Special Geography Features Angel Falls in Venezuela
About Angel Falls in Venezuela, the highest drop in the world, description and geography of the falls.
Angel Falls (the Spanish Salto Angel), in eastern Venezuela, is the world's highest cataract, plummeting 3,212 ft. from a mesa top to the rocks below, a distance greater than twice the height of the Empire State Building.
The Guiana highlands, lying south of the broad Orinoco River, are Venezuela's lost world. In the midst of a huge, almost impenetrable jungle are several high mesas, four days by water from the nearest settlement. One of these mesas, Auyan-tepui ("Devil's Mountain"), is a sheer stone escarpment 1/2 mi. high. topped by a deeply creviced plateau that catches the heavy rainfall.
This rain collects in subterranean pools, bursts from great streams through rocky crags below the mesa's rim, and roars out into space, dropping 2,648 ft. in one leap. Much of this water turns into mist and spray before it reaches the rocks below, and often shrouds the entire cliff. The rest of the water falls another 564 ft. into pools at Auyan-tepui's base. These pools drain through the Churun gorge to the Carrao River, a tributary of the Caroni.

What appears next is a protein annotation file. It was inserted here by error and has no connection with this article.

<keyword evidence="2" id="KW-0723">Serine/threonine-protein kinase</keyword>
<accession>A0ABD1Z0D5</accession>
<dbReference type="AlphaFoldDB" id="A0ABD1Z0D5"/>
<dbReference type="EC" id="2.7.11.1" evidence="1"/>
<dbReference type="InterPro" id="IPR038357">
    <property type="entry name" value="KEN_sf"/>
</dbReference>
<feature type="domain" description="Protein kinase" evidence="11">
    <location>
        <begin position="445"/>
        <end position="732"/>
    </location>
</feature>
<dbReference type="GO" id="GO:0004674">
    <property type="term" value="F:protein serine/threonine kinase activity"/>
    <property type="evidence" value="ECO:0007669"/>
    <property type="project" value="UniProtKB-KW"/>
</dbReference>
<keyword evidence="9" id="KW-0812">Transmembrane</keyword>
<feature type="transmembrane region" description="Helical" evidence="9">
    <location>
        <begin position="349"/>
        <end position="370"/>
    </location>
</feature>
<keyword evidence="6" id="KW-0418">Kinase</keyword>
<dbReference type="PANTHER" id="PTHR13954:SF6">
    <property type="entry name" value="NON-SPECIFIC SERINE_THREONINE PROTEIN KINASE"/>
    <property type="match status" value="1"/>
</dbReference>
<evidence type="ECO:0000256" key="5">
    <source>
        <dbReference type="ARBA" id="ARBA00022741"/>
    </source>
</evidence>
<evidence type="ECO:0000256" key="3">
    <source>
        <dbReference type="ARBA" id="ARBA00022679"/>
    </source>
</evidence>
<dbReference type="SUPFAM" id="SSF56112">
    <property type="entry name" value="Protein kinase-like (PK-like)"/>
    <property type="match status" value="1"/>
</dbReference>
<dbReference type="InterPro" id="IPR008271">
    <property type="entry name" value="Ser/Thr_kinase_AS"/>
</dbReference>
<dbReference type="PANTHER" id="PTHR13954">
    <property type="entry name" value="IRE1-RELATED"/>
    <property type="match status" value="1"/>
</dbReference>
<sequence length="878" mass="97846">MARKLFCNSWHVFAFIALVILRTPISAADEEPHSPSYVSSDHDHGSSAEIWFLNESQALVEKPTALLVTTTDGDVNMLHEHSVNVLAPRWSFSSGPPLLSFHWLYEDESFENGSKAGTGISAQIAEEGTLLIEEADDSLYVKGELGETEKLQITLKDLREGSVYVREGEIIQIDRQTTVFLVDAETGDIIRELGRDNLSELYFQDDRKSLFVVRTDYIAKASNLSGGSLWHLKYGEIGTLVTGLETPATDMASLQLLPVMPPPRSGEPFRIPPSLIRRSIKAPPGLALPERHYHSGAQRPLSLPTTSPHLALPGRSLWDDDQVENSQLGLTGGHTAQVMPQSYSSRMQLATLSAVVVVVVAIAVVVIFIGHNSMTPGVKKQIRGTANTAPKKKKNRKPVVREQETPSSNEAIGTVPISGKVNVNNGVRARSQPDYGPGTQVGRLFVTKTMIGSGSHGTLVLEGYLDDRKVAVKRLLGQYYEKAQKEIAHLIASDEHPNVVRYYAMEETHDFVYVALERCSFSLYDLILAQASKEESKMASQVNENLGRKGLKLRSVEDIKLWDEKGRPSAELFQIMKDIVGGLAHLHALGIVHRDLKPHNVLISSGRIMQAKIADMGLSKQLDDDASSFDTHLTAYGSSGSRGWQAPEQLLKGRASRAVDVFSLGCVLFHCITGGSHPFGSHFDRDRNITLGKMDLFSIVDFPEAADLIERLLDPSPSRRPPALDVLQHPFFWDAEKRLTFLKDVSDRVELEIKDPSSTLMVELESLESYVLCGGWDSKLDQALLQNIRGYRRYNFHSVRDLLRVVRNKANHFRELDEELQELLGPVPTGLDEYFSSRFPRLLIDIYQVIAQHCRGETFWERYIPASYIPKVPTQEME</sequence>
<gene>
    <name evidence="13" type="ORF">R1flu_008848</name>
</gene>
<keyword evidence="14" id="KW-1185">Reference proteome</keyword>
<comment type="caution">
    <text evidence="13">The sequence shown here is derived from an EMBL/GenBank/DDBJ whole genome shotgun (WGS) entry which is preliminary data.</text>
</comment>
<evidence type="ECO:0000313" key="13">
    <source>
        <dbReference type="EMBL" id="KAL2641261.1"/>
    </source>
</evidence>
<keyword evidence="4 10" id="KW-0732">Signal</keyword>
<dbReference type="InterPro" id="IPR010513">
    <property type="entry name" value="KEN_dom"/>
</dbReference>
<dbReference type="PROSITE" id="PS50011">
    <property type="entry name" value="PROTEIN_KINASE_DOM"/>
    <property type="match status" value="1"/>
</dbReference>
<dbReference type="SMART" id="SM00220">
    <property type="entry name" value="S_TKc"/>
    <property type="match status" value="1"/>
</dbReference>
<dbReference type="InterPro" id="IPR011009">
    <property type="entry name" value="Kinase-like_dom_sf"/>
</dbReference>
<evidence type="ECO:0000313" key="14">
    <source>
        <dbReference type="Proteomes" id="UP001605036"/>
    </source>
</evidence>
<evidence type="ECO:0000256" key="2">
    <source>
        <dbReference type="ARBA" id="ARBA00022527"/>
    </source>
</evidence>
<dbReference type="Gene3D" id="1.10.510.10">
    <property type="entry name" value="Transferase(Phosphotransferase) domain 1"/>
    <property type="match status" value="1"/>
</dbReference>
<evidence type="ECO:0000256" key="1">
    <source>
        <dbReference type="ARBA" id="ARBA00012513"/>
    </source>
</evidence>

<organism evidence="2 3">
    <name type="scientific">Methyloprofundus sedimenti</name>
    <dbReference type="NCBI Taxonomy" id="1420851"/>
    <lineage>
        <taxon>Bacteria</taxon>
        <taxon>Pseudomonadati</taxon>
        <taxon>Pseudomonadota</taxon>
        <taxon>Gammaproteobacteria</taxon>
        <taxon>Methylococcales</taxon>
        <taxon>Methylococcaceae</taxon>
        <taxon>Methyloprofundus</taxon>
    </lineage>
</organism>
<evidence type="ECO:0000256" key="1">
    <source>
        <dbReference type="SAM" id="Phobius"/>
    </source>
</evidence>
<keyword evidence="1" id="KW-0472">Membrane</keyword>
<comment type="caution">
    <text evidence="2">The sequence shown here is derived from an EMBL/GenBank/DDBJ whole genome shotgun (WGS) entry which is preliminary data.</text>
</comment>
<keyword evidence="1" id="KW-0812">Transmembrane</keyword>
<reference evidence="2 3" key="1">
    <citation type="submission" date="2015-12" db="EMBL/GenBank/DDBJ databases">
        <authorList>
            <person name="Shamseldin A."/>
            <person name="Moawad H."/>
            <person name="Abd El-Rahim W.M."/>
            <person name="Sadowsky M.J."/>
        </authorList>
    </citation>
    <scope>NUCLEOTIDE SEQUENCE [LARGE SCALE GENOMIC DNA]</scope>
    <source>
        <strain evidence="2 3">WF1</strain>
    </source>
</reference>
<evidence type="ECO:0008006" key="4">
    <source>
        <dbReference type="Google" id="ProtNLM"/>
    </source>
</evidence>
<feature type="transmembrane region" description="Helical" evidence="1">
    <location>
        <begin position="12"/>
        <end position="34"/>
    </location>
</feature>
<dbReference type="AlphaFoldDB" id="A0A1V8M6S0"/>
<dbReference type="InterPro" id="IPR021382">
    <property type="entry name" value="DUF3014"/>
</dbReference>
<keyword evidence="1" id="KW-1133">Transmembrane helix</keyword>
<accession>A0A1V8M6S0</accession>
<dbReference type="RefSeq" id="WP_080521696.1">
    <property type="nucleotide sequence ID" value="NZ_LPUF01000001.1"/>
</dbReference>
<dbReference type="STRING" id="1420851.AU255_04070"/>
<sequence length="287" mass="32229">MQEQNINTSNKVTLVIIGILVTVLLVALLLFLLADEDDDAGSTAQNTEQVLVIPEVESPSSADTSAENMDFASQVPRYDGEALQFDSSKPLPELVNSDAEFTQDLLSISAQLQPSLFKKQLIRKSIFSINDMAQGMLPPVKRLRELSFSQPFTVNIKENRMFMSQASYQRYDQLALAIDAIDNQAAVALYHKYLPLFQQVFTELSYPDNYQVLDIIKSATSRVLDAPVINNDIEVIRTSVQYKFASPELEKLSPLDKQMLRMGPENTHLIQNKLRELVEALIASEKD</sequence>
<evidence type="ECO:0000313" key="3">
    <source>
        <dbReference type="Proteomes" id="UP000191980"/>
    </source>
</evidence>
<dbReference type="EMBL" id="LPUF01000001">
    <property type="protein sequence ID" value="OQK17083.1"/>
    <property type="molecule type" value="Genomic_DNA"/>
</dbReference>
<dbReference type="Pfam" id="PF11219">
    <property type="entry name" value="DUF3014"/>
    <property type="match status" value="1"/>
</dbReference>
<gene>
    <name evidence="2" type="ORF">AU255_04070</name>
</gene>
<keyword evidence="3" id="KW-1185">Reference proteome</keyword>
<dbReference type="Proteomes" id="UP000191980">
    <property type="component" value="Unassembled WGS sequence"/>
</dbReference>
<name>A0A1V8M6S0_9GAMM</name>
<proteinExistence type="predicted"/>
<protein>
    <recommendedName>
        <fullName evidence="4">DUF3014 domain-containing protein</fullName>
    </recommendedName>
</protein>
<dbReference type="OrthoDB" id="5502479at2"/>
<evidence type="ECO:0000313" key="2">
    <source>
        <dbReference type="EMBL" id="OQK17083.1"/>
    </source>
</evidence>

Angel Falls, known to the Indians as Churun-Meru, were first reported to the outside world by Ernesto Sanchez La Cruz in 1910, but they were quickly forgotten or ignored. In 1935 an American soldier of fortune named Jimmy Angel was flying his plane up the Carrao River searching for gold when he rediscovered the natural wonder. The waterfall was later named for him.
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